In contrast, some are concerned about what the future effects of Covid-19 will be and how the virus will impact environmental policy and investments. In particular there is an emerging narrative that sees the current reductions in harmful emissions simply as short terms consequences of policy aimed at containing the virus and that these will in no way affect long term CO2 emission patterns. Time magazine writes that Covid-19 will delay climate meetings and summits as well as distracting global leaders from making big commitments to reducing emissions: “Bold climate plans require spending political capital, and world leaders are likely to want to use their political energy to boost the economy in response to coronavirus.”
A position that is also put forward in an article published in Nature: A year without conferences? How the coronavirus pandemic could change research. Meetings and conferences on climate change in March and April have already been canceled by the UNFCCC and many more will probably face the same outcome due to travel restrictions and social distancing measures, leading to significant setbacks in both climate change policy development and research.
There is already talk about the EU Green New Deal facing significant delays, as the EU legislative process cannot operate at full capacity and priority is being given to measures to address the Covid-19 crisis. Furthermore, there is a worry that developing nations’ ability to design new climate plans before COP26 summit in November in Glasgow will also face setbacks, not to mention the possibility of the conference being delayed or canceled altogether.
Furthermore, in terms of investments, there is growing concern with regards to what Covid-19 will do to the global economy and how this will affect capital flows towards green investments.
The economics of a pandemic
The New York Times reports that slashing oil costs usually leads to a rise in greenhouse gas emissions, as people use more oil and disregard alternatives like electric cars. Echoing these claims, Fatih Birol, the head of the International Energy Agency, has also warned that cheap oil may slow the transition to cleaner energy worldwide. This is because low oil prices usually lead to more travel, more production, and more harmful emissions.
However, Fatih Birol is also positive and claims that it appears unlikely that this will happen this time around. More and more countries are restricting the movement of people in efforts to stop the spread of the virus and consequently lowering their energy use and productive rates.
In fact, the IEA released a statement entitled “Global oil demand to decline in 2020 as coronavirus weighs heavily on markets.” The uncertainty surrounding oil could actually lead some companies to decide that renewable sources like wind and solar are a safer investment in a world of unstable oil prices. A position that is expanded upon in the Reuters article: Climate fight will survive dual oil and virus blow.
Furthermore, the International Renewable Energy Agency goes as far as to state that: “Oil market volatility is unlikely to have a significant impact on renewable energy plans and investments […] Conversely, oil price volatility may undermine the viability of unconventional oil and gas resources as well as long-term contracts, providing a window of opportunity to reduce or redirect fossil fuel subsidies towards clean energy, while minimizing the potential for social disruption.”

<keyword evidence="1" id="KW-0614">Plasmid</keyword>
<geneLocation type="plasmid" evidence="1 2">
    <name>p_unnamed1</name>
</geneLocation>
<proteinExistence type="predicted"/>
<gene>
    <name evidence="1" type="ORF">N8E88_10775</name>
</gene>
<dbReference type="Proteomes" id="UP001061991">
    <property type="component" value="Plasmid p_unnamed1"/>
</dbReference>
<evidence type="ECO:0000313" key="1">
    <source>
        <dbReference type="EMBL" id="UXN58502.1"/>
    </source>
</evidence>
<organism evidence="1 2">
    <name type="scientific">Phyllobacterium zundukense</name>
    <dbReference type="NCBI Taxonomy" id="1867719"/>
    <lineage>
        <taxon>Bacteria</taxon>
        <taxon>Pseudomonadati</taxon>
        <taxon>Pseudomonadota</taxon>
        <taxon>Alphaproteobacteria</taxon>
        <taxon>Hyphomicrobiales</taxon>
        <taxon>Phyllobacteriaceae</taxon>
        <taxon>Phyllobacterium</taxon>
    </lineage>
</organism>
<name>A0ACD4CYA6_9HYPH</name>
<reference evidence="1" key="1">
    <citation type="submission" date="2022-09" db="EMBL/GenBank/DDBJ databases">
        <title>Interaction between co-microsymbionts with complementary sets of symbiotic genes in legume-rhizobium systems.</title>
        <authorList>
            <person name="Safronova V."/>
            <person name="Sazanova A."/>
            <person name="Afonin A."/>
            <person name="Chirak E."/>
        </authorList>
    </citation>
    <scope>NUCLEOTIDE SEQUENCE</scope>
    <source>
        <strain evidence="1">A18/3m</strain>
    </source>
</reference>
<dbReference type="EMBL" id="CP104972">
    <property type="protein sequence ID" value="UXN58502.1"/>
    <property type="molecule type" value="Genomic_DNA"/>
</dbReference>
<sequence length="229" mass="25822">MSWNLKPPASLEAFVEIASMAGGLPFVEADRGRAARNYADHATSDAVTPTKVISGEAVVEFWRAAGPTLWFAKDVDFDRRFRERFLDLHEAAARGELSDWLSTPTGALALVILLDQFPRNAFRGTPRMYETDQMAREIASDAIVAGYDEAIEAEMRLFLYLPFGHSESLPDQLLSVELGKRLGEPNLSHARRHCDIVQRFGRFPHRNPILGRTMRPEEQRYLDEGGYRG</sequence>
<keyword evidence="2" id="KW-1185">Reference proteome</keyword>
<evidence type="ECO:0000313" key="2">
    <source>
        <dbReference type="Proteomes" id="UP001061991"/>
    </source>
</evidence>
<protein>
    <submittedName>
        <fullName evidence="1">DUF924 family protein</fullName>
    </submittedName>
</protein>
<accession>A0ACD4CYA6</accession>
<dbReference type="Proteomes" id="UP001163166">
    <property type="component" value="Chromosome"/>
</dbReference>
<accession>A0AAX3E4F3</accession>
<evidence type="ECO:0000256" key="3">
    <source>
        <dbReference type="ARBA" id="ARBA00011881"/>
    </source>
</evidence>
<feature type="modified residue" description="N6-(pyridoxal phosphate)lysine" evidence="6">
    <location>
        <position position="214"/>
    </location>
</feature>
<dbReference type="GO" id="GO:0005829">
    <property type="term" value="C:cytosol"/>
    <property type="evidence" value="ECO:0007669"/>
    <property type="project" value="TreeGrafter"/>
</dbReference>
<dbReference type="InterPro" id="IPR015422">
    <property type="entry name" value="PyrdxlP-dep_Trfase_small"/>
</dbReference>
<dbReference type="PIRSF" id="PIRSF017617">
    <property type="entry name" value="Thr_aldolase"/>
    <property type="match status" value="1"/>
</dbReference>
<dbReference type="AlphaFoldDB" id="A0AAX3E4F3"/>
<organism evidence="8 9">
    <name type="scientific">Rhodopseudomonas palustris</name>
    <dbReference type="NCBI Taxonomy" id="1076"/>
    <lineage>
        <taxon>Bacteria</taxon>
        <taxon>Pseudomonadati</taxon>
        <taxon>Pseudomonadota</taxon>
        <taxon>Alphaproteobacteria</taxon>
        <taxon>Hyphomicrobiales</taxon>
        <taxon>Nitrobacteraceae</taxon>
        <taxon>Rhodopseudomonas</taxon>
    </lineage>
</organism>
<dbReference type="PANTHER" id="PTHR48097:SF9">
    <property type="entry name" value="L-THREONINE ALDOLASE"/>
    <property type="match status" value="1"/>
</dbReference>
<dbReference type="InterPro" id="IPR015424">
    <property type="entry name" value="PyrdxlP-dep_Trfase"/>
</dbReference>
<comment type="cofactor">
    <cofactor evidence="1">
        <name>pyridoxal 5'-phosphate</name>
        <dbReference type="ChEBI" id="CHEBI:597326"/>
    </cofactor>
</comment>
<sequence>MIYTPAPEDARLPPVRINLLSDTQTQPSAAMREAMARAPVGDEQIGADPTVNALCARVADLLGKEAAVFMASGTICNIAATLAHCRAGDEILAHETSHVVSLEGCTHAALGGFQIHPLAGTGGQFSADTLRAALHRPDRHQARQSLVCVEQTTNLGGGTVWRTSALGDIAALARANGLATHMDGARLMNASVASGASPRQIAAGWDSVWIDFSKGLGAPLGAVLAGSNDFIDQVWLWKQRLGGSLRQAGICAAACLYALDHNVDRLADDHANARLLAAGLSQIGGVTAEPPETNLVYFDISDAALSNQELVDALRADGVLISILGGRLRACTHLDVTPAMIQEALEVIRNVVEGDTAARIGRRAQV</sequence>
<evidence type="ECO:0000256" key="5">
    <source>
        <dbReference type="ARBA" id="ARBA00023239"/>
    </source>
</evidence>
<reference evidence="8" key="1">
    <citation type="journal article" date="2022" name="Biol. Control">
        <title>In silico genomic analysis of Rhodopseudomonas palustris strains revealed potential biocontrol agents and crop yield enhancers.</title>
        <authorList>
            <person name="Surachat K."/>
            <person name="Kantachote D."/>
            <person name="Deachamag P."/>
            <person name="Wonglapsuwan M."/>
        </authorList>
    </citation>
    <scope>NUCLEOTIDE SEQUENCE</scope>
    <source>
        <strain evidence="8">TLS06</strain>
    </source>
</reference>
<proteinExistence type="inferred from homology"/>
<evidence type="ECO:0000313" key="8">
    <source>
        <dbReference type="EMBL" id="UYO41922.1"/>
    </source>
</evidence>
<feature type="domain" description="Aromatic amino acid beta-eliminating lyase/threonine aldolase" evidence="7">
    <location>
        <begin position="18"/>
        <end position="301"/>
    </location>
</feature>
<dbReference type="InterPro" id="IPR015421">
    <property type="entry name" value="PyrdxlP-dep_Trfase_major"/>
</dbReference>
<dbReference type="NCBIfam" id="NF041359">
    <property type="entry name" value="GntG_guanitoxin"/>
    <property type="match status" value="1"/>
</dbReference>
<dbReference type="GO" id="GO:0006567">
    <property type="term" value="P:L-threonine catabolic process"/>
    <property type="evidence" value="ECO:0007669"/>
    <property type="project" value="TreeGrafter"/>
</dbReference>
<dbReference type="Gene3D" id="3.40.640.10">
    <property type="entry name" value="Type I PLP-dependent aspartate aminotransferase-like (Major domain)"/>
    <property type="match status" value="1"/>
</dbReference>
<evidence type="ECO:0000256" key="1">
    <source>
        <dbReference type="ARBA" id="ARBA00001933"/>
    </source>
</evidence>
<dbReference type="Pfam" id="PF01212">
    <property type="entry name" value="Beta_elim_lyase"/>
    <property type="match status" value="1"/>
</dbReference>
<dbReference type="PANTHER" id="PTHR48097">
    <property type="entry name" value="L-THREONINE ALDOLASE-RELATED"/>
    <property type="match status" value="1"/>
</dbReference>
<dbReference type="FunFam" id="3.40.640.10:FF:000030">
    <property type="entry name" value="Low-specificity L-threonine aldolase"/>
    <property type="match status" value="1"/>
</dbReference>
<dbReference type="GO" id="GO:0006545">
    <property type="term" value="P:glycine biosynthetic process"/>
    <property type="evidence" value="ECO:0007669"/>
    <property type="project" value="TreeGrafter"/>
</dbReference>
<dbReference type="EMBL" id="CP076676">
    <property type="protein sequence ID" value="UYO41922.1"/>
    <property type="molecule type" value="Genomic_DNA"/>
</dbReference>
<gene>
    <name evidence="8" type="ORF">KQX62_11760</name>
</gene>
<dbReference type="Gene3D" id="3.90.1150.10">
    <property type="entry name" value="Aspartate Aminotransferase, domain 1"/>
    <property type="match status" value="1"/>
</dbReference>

The conversation picks up on this thread: “The coronavirus pandemic will not turn around the long-term upward trend in global emissions. But governments around the world are announcing economic stimulus measures, and the way they’re spent may affect how emissions evolve in future.”
In this regard the economics of the coronavirus pandemic lead to the following questions: will Covid-19 open a window of opportunity to shape a more sustainable world when the economy revives?
In the words of Former Executive Secretary UN Climate Change Convention, Christiana Figueres: “We have a massive crisis = opportunity on our hands. We cannot afford to waste it. Recovery must be green.”
Can lowering contagion rates help lower emissions?
One of the main tools being used to fight the pandemic has been social distancing. But what effect does this have on the environment?
A preliminary working paper, with authors from Bocconi University in Milan — GREEN and the CMCC Foundation — RFF-CMCC European Institute on Economics and the Environment (EIEE), indicates that social distancing may actually lead to positive effects on the environment. The paper is careful to state that there is only preliminary evidence that social distancing may have a positive impact: “Researchers have started to look into the numbers that are now available (though we are far from a definitive picture) on the implications of voluntary and imposed social distancing measures to fight COVID-19 and its potential impact on pollution. Results look different depending on the pollutants considered and may have overall positive environmental effects.”
When commenting on the paper, co-author Valentina Bosetti explains that: “The results are still preliminary but they show us that we will learn a lot by monitoring the heterogeneous impacts across countries of these measures.”
And solutions to Covid-19 are not only limited to social distancing. An article published on FastCompany.com highlights the benefits of acting on climate change in the same manner in which we are acting to contain the current pandemic.
“We’ve seen that governments can act, and people can change their behavior, in a very short amount of time. And that’s exactly what the climate movement has been asking governments and people to do for years in the face of a different kind of threat — the climate crisis — and we don’t see commensurate action. On the one hand, it shows that it’s possible to do this, and it’s possible for this kind of mobilization of resources to take place in a short amount of time. In that sense, that’s encouraging. But we were never in doubt of that aspect.” says May Boeve, executive director of the climate advocacy group 350.org on FastCompany.com.
Science is the solution
“Alarming levels of inaction” said the WHO’s Director-General on Wednesday about the global response to Coronavirus. He could very well have been talking about the climate crisis. As the pandemic grows entrenched and affects all corners of the globe there are many lessons to be learned with regards to climate change and how we are tackling it.
As pointed out in Science magazine, “both [Covid-19 and climate change] are existential challenges [and anyone] who belittles and neglects science has made them tougher to address”. As science becomes the main motivator in actions to contain Covid-19 it is evident that we must also turn to science if we are to tackle the climate crisis effectively. Will the coronavirus pandemic, which has killed more than 10,000 people worldwide, open a window of opportunity to shape a more sustainable world when the economy revives? Will this transition be based on scientific knowledge? These are the questions being asked by media outlets across the globe.